Effect of medium components on bacteriocin production by Lactobacillus pentosus ST151BR, a strain isolated from beer produced by the fermentation of maize, barley and soy flour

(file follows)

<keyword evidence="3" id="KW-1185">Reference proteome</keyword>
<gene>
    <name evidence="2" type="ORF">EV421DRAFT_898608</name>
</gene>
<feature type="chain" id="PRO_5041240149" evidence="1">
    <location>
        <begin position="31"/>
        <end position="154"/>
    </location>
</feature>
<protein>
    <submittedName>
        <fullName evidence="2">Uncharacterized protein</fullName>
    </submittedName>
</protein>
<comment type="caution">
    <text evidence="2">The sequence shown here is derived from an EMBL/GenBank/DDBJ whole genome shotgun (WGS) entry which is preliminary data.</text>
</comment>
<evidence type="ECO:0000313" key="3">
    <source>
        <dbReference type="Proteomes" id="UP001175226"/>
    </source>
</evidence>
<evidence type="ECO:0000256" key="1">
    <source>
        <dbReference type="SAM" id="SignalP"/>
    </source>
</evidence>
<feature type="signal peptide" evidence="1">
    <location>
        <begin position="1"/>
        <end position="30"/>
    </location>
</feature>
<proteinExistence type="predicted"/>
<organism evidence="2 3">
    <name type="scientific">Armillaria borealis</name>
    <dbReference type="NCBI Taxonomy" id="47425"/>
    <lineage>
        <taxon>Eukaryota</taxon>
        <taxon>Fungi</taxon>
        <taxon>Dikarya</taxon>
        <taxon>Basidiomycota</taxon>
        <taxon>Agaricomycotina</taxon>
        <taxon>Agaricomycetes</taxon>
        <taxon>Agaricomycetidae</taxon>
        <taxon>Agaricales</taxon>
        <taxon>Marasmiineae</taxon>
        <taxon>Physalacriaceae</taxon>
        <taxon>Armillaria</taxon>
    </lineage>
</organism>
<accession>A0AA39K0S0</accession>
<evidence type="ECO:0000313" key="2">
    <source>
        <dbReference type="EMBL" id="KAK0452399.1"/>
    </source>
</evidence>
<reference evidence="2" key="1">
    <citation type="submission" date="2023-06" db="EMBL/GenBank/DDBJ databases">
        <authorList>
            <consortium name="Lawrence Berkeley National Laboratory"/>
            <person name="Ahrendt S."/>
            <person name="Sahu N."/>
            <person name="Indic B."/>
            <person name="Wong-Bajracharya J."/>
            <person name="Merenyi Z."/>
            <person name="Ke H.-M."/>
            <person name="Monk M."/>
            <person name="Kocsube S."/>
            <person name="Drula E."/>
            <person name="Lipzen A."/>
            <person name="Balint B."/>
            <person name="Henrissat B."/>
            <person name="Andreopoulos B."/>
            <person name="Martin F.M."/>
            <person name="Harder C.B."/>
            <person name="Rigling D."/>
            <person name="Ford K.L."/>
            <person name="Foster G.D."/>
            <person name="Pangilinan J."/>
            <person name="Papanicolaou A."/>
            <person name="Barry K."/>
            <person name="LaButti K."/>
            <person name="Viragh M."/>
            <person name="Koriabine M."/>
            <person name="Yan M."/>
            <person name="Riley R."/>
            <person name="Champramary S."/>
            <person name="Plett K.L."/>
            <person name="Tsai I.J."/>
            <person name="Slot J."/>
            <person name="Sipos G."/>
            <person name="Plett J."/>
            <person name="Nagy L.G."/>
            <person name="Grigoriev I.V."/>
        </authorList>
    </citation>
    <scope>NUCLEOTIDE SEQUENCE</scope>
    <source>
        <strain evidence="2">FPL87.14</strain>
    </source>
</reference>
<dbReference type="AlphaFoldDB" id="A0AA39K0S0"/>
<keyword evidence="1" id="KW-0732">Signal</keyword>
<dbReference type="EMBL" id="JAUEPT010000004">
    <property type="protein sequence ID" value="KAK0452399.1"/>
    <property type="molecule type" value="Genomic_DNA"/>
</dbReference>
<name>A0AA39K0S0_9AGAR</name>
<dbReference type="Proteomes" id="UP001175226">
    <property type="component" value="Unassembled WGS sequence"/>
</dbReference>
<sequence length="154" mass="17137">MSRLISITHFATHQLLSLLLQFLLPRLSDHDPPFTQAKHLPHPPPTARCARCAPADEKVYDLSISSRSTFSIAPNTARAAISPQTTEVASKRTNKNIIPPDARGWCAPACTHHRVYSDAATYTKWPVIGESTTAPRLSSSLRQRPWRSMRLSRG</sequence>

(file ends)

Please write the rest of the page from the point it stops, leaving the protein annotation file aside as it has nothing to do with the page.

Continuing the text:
Lactobacillus pentosus ST151BR, isolated from home-brewed beer, produces a 3.0 kDa antibacterial peptide (bacteriocin ST151BR) active against Lactobacillus casei, Lactobacillus sakei, Pseudomonas aeruginosa, Enterococcus faecalis and Escherichia coli. Treatment with Proteinase K or Pronase resulted in loss of activity. Bacteriocin levels of 6400 AU/ml were recorded in MRSbb (De Man-Rogosa-Sharpe broth without Tween 80) at pH 5.5, 6.0 and 6.5. The same growth conditions at pH 4.5 yielded only 1600 AU/ml bacteriocin. Inclusion of Tween 80 in the growth medium reduced bacteriocin production by more than 50%. Growth in the presence of tryptone or tryptone plus meat extract stimulated bacteriocin production, whereas much lower activity was recorded when the bacteria were grown in the presence of meat extract, yeast extract, tryptone plus yeast extract, meat extract plus yeast extract, or a combination of tryptone, meat extract and yeast extract. MRSbb supplemented with maltose, lactose or mannose (2.0%, w/v) yielded bacteriocin levels of 6400 AU/ml. Sucrose or fructose at these concentrations reduced the activity by 50 and 75%, respectively. Growth in the presence of 4.0% (w/v) glucose resulted in 50% activity loss. Glycerol levels as low as 0.1% (w/v) repressed bacteriocin production. Addition of cyanocobalamin, ascorbic acid, thiamine and thioctic acid (1.0 mg/l) to the growth medium did not lead to an increase in bacteriocin production.